In a phone interview with the Star-Tribune after the hearing, Homar said he left it up to the judge whether he thought the case met the stringent standards required for a retrial.
“It’s certainly his call,” Homar said. “I was questionable about it, or I would have simply acquiesced, which I did not.”
Despite some concerns, Campbell ruled that there was sufficient evidence to issue an order for a new trial. He ordered a $10,000 cash or commercial bond for Johnson.
Johnson’s family huddled just outside the courtroom immediately after Tuesday's hearing. Many were disappointed with the outcome.
“I’m confused,” Johnson’s sister Sharon Kramer said. “I did think he’d be exonerated today.”
Kramer, 55, had been busy preparing her house for her brother’s return. Johnson will live with her once he is freed on bond.
Johnson’s room is equipped with matching black lacquered bed frame, nightstand and drawers with gold trim. A boom box and a few odds and ends rest on top of the drawers. The mattress will arrive shortly.
Kramer said Johnson’s imprisonment has cast a shadow over the family.
“It’s like, you know someone’s innocent and there’s nothing you can do to help that person,” she said.
Kramer, who for many years only corresponded with Johnson through letters, beamed when planning for her brother’s return.
“I think the first night he’s here, my daughter is going to cook a great big meal,” she said. “She was in Afghanistan and she was a cook there.”
Weather conditions prevented Johnson’s stepdaughter, Angela Johnson, who lives in Aurora, Colo., from attending the hearing. She was notified of the results by her mother.
Angela expressed mixed emotions in a phone interview shortly after the hearing.
“I’m excited. I really want to talk to him, and I’m anxious to see him,” she said. “But I was definitely expecting them to drop the charges. It’s like, it’s over, but it’s not over.”
Angela said her confidence in her stepfather’s innocence has never wavered. He and Angela’s mother married shortly after he was convicted, and he legally adopted her, she said.
“It takes a special kind of person to love someone else’s child as their own,” Angela said in an earlier interview. “The way that he was with me, I couldn’t fathom him doing that to someone. I knew in my heart that that wasn’t in his character, and I know my mom wouldn’t have me be around someone she thought was unsafe.”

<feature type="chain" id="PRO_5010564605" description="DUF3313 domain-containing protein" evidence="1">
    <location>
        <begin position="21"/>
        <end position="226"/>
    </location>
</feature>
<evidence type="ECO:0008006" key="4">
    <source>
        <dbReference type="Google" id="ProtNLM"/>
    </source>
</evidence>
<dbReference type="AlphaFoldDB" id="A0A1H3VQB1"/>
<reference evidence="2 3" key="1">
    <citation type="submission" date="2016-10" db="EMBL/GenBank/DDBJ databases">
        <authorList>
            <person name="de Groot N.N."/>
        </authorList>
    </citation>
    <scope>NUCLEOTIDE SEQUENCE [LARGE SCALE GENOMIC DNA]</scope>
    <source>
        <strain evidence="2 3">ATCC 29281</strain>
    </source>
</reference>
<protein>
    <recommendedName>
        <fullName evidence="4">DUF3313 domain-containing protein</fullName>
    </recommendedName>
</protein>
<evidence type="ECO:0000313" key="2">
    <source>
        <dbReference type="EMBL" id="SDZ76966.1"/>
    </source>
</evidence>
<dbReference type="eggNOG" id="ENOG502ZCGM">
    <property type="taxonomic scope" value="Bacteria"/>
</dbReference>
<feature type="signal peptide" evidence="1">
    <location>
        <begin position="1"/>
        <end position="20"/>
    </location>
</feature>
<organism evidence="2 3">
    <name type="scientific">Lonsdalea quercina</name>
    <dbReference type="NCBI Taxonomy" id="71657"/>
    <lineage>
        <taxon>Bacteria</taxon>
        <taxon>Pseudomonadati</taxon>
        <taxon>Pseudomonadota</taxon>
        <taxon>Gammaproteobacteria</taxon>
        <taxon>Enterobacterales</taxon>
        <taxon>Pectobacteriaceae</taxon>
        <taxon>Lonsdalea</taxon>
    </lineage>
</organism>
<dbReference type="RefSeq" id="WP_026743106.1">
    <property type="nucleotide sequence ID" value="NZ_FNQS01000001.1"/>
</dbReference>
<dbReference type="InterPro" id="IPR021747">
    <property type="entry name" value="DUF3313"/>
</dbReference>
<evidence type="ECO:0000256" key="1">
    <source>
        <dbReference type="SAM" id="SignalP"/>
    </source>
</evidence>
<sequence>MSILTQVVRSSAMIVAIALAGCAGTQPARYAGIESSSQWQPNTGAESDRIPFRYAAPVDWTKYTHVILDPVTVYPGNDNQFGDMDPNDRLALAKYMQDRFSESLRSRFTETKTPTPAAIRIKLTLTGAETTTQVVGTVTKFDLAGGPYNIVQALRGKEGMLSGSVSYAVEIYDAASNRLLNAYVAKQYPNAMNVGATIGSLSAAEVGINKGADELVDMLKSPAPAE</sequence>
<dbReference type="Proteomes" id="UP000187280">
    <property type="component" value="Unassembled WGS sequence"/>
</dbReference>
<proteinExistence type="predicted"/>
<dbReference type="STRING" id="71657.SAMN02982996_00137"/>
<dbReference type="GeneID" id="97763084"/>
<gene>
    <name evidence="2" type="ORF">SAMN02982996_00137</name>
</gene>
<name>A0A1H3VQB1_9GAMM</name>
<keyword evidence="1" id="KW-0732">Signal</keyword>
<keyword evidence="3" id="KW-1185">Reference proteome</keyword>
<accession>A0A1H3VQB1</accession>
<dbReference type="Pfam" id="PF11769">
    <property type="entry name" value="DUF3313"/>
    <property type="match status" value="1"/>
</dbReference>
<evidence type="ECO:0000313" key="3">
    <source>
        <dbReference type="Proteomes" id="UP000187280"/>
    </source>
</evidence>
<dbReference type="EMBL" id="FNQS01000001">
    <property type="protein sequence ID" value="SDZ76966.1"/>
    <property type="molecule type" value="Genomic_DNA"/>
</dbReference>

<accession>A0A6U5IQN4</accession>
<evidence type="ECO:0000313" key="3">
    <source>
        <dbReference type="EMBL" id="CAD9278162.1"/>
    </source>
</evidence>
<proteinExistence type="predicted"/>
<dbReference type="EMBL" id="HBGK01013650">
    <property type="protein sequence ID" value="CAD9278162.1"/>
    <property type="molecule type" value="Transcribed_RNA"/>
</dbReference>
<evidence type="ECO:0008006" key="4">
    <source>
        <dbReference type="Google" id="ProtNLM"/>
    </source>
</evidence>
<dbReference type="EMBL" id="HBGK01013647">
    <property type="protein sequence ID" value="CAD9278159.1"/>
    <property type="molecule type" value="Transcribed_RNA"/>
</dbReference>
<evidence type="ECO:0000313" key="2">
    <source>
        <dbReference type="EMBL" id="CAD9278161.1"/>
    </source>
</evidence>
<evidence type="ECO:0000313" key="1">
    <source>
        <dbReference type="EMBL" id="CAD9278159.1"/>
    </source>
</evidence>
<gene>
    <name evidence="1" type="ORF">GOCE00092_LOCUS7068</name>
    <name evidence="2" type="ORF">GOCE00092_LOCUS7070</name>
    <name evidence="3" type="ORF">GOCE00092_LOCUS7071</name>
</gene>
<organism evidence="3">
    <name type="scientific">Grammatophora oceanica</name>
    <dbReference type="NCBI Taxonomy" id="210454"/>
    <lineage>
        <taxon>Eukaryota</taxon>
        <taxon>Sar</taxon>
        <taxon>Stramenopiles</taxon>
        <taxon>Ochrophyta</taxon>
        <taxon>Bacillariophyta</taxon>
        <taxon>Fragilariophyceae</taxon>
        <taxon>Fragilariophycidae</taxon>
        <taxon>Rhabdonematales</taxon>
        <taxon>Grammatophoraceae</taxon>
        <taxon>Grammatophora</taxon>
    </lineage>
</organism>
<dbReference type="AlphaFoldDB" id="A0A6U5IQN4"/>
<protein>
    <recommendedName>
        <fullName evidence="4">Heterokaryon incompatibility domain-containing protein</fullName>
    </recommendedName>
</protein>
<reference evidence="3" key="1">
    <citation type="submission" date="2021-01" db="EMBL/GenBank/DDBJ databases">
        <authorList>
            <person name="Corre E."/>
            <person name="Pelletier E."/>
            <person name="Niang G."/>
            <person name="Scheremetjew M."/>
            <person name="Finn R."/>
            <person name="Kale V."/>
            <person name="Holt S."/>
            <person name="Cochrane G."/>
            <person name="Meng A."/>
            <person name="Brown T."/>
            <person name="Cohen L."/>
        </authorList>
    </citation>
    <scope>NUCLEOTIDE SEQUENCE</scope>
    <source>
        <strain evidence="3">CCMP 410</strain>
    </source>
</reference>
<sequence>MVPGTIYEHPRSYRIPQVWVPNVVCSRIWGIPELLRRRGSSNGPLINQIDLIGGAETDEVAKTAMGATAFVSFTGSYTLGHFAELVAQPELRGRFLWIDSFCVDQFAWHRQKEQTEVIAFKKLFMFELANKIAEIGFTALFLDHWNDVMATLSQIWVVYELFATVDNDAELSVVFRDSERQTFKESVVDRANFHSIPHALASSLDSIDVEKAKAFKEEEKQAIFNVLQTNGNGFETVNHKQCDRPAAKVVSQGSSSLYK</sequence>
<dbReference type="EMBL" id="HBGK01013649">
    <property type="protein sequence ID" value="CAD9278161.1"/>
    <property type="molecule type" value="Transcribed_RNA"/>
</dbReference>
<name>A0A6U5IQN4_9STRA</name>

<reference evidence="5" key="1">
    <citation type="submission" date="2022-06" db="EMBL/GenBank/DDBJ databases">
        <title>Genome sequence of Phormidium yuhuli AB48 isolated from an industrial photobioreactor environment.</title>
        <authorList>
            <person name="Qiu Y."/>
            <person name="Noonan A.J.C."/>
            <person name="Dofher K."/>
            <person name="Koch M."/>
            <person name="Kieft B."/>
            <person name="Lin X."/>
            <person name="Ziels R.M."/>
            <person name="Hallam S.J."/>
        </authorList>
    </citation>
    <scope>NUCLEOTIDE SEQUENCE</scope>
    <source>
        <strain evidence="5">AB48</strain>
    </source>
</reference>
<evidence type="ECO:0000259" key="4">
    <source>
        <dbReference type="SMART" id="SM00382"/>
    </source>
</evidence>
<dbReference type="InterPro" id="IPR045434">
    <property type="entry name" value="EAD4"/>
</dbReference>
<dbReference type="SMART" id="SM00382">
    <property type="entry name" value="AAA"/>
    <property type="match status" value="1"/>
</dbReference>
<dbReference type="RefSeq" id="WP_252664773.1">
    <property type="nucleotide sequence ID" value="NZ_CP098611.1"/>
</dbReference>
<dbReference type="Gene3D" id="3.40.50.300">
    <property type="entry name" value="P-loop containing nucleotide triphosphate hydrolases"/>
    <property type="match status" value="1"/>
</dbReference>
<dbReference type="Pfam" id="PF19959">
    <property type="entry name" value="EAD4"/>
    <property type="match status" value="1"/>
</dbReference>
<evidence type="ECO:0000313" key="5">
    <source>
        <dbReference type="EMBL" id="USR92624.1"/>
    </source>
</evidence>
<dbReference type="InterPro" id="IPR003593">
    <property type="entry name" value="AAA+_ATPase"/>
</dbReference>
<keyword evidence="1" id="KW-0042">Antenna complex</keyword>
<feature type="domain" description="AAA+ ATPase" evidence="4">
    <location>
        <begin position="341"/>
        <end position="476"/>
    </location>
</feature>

Johnson’s attorneys took a decidedly optimistic stance after the result of Tuesday's hearing.
Fasse said she and co-counsel Lyttle, from the Cheyenne firm Long Reimer Winegar Beppler LLP, were “overjoyed the judge made the decision that he did.”
Johnson, she said, was “very happy by the result.”
Homar said the judge’s ruling was not totally unexpected.
When asked about the victim’s claim that she had not had intercourse in two weeks, Homar said, “There’s obviously some timing issues we’re going to have to nail down.”
Homar said the victim is aware of the recent proceedings and is “concerned.”
“Obviously, it’s not something she wanted back in her life,” he said. However, Homar said she still seemed willing to testify.
Homar said the former fiancé whose DNA matched that found in the victim had not yet been notified of the results, but was very cooperative with the testing.
“I had no reason to think the DNA might not be there,” Homar said. “It was more of an exclusionary thing.”
The victim and the man are now divorced, Homar said.
The Laramie County District Attorney’s Office is currently treating the case as an ongoing criminal investigation. Taking the new evidence into consideration, Homar said they could end up getting a plea agreement, going to a new trial or dismissing the case altogether.
Fasse said she remains fairly confident in her client’s ultimate exoneration.
“They’re going to have to come up with a new theory,” she said of the district attorney’s office. “There are over 300 DNA exonerations in this country. … DNA evidence trumps witness testimony time and time again.”